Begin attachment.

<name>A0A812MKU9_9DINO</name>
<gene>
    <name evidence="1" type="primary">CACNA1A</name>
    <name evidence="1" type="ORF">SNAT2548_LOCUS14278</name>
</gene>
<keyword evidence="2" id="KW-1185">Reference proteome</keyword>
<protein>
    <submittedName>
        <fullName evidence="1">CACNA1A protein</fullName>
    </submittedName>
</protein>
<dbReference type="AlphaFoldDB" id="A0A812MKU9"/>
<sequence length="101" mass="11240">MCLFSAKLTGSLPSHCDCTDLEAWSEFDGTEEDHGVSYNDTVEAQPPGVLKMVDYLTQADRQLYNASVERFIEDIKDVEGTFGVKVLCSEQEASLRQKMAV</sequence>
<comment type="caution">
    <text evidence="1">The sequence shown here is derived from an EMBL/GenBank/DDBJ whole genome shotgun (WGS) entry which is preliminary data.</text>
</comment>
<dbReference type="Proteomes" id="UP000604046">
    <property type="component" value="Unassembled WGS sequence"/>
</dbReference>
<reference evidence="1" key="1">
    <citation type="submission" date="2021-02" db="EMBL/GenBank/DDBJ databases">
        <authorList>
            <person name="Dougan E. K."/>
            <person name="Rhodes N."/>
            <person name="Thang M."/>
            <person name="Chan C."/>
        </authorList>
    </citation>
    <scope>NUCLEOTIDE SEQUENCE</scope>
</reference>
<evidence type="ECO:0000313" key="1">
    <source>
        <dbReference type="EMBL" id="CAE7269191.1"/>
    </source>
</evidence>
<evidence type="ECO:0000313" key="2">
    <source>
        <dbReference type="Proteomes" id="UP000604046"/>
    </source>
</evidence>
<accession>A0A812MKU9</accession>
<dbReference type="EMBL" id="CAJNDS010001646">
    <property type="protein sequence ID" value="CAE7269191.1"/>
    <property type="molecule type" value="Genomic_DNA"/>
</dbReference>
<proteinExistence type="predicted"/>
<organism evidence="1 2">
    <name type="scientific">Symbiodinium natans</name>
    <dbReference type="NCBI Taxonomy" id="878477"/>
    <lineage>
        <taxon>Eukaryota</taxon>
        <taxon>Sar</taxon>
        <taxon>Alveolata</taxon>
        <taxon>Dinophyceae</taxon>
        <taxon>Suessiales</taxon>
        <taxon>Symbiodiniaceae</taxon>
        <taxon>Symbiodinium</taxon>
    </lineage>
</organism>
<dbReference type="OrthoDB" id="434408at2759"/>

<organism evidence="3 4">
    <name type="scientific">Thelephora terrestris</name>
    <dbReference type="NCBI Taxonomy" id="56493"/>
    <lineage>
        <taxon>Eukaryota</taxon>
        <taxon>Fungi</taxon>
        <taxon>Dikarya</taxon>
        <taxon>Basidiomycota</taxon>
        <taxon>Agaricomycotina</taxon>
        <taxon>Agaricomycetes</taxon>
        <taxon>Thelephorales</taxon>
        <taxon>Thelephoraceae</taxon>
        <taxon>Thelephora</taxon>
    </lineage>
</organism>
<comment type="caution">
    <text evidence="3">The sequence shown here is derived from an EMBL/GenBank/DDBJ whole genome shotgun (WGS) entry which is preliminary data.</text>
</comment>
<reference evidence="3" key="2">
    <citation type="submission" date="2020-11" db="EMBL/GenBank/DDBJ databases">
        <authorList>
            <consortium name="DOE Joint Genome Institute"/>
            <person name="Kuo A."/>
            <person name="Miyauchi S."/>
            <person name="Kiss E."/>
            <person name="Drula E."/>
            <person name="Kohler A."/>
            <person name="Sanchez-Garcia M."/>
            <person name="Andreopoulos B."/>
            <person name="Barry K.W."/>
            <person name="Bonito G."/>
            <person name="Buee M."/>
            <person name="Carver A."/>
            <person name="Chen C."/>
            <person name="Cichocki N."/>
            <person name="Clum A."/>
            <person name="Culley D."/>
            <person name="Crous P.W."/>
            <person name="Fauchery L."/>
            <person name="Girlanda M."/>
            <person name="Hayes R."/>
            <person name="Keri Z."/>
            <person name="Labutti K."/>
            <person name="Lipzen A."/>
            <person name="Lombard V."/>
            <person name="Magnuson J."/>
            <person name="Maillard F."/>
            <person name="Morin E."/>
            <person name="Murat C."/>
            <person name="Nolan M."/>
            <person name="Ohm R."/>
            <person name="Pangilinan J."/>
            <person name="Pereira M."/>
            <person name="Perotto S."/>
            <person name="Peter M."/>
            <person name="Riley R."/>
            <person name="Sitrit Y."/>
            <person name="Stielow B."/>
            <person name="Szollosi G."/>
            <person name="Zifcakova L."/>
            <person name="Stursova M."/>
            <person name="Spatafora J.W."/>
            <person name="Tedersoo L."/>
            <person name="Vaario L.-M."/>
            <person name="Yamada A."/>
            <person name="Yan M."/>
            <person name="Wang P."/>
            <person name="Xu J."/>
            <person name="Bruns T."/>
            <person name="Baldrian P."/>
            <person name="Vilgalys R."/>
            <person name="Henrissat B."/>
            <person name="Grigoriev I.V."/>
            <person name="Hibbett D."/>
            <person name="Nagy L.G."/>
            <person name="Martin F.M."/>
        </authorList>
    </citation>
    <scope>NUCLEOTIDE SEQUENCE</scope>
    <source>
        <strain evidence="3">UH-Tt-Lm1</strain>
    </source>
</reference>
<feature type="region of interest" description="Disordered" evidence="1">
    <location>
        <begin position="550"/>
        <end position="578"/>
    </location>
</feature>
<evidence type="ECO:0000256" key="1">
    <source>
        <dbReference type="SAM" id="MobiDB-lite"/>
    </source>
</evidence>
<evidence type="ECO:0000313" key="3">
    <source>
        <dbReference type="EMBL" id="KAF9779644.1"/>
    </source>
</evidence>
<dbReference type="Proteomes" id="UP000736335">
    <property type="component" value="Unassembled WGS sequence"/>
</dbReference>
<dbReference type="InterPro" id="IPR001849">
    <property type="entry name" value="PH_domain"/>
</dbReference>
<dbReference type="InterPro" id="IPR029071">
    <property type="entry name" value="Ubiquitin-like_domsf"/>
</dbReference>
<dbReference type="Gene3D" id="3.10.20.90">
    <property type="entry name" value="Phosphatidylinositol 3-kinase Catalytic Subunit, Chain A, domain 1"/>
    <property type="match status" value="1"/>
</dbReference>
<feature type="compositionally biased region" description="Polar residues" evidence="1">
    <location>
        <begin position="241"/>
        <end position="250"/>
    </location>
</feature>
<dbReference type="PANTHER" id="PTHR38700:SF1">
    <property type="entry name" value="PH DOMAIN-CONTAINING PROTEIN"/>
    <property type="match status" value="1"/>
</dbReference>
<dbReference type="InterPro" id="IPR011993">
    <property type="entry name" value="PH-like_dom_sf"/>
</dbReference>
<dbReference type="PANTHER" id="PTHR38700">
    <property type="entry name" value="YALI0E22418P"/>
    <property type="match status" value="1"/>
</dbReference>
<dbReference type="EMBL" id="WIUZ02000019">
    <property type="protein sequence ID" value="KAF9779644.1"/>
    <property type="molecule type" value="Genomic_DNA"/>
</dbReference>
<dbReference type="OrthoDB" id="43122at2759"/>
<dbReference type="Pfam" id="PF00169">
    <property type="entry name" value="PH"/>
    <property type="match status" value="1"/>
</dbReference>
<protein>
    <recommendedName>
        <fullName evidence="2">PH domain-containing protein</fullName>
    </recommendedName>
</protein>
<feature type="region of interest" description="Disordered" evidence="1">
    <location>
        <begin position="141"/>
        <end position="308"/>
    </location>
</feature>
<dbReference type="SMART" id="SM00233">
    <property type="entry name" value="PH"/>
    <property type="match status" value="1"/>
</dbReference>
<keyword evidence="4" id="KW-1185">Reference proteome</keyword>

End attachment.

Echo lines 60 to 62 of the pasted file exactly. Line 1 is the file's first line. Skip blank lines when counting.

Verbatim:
<dbReference type="OrthoDB" id="434408at2759"/>

<organism evidence="3 4">
    <name type="scientific">Thelephora terrestris</name>